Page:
A HEAT ADVISORY has been issued for all of northern Illinois and a portion of south-central Wisconsin beginning Noon Tuesday, lasting through 7pm.
As the skies have cleared out following the storms from Monday afternoon and evening, areas of fog will likely develop early Tuesday. Southwest winds will work to usher in an unseasonably warm and humid air mass with temperatures quickly warming into the upper 80s and low 90s during the afternoon, with dew point temperatures climbing into the mid and upper 70s. This combination of high heat and moisture will push the heat index over 100 degrees, possibly for several hours, during the afternoon and early evening. Heat stress to the body can occur rather quickly for those who spend any time outdoors Tuesday.
Along with the heat will also come the risk for strong to severe storms as all of northern Illinois and southern Wisconsin are highlighted under an enhanced risk, level 3 out of 5, for Tuesday afternoon and evening. It’s still a little unclear at this point exactly what will unfold during the day Tuesday, but a likely scenario is for thunderstorms to develop to the northwest/north of the Stateline during the day, quickly racing and south and east. During the day a cap, or lid, on the atmosphere will develop which will limit the storm development early in the afternoon. But as that cap begins to weaken the chance for severe storms will increase.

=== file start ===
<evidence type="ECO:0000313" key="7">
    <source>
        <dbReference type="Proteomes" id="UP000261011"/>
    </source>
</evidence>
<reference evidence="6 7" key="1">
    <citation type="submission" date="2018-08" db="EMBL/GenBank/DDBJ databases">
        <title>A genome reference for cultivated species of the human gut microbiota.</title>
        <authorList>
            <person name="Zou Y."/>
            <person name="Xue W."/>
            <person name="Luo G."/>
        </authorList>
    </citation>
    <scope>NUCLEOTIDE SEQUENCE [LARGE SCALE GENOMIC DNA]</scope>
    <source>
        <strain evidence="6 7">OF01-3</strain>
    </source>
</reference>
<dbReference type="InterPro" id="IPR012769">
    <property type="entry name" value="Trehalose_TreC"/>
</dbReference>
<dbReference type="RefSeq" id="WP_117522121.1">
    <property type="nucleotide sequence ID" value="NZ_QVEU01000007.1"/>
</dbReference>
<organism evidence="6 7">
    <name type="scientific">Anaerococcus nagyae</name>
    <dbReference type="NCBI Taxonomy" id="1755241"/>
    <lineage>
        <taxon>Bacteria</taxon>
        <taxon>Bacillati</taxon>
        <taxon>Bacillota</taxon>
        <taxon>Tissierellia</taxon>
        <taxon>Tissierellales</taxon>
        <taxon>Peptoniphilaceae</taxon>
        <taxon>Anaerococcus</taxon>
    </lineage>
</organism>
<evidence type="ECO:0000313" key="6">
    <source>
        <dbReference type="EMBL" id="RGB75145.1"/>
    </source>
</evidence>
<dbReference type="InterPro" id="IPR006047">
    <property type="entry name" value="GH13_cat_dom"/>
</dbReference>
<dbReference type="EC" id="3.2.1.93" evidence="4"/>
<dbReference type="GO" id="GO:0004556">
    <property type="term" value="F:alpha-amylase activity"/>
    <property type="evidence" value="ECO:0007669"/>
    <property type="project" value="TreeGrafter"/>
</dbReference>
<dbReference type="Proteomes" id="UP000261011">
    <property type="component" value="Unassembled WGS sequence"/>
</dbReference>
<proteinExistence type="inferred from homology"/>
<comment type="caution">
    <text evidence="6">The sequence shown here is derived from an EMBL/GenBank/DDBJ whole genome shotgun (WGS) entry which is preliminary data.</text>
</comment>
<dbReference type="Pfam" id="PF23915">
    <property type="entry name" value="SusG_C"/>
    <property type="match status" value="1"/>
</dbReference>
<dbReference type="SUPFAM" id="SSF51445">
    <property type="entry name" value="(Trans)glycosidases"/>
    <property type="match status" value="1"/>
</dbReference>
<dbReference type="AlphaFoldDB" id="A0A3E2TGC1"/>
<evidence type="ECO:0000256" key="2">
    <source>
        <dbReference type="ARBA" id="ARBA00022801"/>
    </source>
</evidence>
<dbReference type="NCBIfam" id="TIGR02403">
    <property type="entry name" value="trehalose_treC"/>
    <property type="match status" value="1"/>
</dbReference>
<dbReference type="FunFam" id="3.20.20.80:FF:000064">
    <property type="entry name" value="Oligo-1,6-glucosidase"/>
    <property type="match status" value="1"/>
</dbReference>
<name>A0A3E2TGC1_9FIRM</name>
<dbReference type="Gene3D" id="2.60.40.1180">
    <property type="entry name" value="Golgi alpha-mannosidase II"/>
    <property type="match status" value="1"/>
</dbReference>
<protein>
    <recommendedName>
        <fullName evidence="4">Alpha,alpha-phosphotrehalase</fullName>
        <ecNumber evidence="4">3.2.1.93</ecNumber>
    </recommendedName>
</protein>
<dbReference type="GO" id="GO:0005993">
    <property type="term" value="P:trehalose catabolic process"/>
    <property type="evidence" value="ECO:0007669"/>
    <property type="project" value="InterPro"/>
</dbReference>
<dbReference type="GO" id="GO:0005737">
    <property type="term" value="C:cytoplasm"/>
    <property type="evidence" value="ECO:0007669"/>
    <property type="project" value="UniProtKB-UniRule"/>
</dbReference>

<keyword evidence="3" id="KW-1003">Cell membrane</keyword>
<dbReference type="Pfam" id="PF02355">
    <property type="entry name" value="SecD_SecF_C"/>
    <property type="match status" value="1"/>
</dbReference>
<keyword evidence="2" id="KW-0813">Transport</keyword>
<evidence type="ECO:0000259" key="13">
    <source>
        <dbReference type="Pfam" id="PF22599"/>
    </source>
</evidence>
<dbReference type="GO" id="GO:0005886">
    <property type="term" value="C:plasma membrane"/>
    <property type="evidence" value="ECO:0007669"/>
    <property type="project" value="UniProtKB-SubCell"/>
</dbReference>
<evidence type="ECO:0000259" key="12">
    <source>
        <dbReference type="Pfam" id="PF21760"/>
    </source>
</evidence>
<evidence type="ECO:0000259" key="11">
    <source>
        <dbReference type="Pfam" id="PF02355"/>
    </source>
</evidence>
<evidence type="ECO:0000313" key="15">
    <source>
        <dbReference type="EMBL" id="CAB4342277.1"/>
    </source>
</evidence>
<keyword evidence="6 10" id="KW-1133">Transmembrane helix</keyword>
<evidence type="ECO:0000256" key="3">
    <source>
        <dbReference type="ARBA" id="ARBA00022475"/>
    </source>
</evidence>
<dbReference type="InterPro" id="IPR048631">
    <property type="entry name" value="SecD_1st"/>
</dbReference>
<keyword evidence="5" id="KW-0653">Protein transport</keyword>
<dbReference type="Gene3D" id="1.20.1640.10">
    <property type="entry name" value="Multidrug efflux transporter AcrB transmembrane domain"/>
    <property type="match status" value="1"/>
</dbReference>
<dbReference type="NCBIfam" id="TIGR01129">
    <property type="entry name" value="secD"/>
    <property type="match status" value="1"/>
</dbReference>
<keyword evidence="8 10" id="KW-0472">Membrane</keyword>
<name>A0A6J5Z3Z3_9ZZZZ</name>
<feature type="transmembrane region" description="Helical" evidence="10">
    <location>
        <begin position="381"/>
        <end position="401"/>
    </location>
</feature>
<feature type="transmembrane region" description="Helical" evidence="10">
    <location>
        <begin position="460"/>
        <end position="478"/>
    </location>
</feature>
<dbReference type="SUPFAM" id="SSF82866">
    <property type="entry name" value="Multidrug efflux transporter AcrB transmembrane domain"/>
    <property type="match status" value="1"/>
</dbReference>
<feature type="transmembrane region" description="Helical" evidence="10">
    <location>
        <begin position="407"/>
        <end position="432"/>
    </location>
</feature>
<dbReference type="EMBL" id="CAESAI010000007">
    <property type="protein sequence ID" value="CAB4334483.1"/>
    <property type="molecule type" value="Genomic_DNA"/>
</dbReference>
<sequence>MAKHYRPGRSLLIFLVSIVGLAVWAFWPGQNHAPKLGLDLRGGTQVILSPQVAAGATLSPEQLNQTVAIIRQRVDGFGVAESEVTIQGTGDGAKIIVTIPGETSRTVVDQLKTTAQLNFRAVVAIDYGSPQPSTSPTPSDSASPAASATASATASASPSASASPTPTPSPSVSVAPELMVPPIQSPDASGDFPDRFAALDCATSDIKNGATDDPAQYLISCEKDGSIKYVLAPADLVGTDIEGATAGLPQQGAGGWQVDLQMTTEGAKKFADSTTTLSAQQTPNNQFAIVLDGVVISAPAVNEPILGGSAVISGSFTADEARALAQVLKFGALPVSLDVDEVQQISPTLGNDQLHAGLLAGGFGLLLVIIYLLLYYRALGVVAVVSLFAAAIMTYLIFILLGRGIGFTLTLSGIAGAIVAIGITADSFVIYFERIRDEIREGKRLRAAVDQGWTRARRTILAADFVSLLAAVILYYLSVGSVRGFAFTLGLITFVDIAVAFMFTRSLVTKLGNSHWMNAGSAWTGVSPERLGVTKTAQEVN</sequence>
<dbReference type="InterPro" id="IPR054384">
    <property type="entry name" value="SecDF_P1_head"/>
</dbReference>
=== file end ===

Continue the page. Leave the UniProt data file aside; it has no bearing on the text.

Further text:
The greatest risk with these storms for Tuesday will most likely be damaging winds as the storms form into more of a cluster, or line, moving towards the Stateline. While hail and tornadoes can’t be ruled out, damaging wind gusts over 60-70 mph are possible.
The timeline for these storms appears to be roughly from 4pm/5pm through 8pm/9pm, with only isolated activity occurring Tuesday night. Make sure you remain weather aware once again Tuesday, especially later in the day. It is possible that the timing/track of these storms may change a little as we get a better handle on the overall development of the storms Tuesday morning, and if the cap does hold back any activity trying to move in from the west and north.